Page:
But as I lead down the back of a gendarme, a handhold pulls and I find myself launching backwards into space, thoughts of impending serious injury fill my mind as I plummet toward the waiting ice and rock. The rope stops me ever-so-gently and I graze against some rocks. Adrenaline now pumping, amazed that my only injury is what feels like a graze on the back of my thigh, I call out. 'ED! ...EDDD! I'M OKAY!'. No reply. We're out of earshot. I carefully climb up and sit on the crest of the ridge, unsure of what to do. I don't want to try and climb back up the section I just fell off but I can't find anything decent to use for an anchor. I sit and pant for a while. Meanwhile, Ed is using his Reverso3, attached to his harness as an autoblock to belay himself across to me. By the time he's halfway to me, I've managed to find an anchor and I'm belaying him in too. Finally, we're within earshot and we then both abseil down to a snowfield below. I'm shaken, but happy to continue on for the moment. Another few hundred metres of traversing brings us to the crux of the route. Probably a good time to have some lunch. While unpacking the sammiches, Ed discovers that his platypus has leaked and turned his down jacket into a raro-soaked ball of stickiness. This is bad news, we're not even halfway through the day and we'll have to survive the rest of the time on 1.5L of liquid... not good.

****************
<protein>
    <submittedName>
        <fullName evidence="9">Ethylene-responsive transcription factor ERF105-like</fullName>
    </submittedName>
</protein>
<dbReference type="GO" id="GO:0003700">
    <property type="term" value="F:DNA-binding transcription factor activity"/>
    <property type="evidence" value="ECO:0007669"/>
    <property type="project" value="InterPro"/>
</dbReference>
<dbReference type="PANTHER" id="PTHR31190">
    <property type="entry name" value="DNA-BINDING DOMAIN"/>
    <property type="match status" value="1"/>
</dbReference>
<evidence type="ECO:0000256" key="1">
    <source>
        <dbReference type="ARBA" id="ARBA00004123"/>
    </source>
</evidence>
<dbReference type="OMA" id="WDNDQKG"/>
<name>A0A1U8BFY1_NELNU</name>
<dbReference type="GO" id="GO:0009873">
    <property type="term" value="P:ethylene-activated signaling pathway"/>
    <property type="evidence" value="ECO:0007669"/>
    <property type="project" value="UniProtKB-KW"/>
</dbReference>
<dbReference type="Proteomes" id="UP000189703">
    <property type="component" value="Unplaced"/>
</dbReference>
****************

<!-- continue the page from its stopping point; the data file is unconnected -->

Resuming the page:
After lunch, we set up a bomber anchor and ab down into the infamous notch, traversing across a series of snowy ledges brings us to a rock prow. We're not yet in the notch. We set another anchor and Ed abseils down a snowslope and then off the vertical edge of the notch proper. I wait at the anchors... and wait, then wait some more. Eventually I hear the off rope call and start my abseil, willing the anchor to stay where its supposed to. As I reach near the end of the ropes, I discover they don't quite get to the bottom of the notch - this is what caused all the waiting around. After a bit of tomfoolery, we're both down in the notch, looking up at a blank wall running with snowmelt. Its intimidating. As the better rock-climber, Ed takes the lead. A short knifeblade pin is the only gear on the blank wall, Ed climbs above it, bearing down on small crimps and crampons on tiny crumbling edges. Its a horribly tenuous position to be in; there are hardly any footholds, his hands are rapidly numbing from the chilling water soaking the wall and a fall would mean ripping the piton and a Factor 2 onto the belay. Its not gonna happen, he carefully reverses the moves back to the belay and spends the next five minutes dealing with the hot aches as his hands warm up. At this stage I'm still feeling shaken after my fall and I suggest the idea of abseiling off the ridge down to the safety of the glacier. But Ed's having none of it - down and to the left we can see what looks like a ledge leading up and around, a way to bypass the wall. He's happy to take the lead and reluctantly I agree to the plan, Ed's enthusiasm overcoming my negative mindset.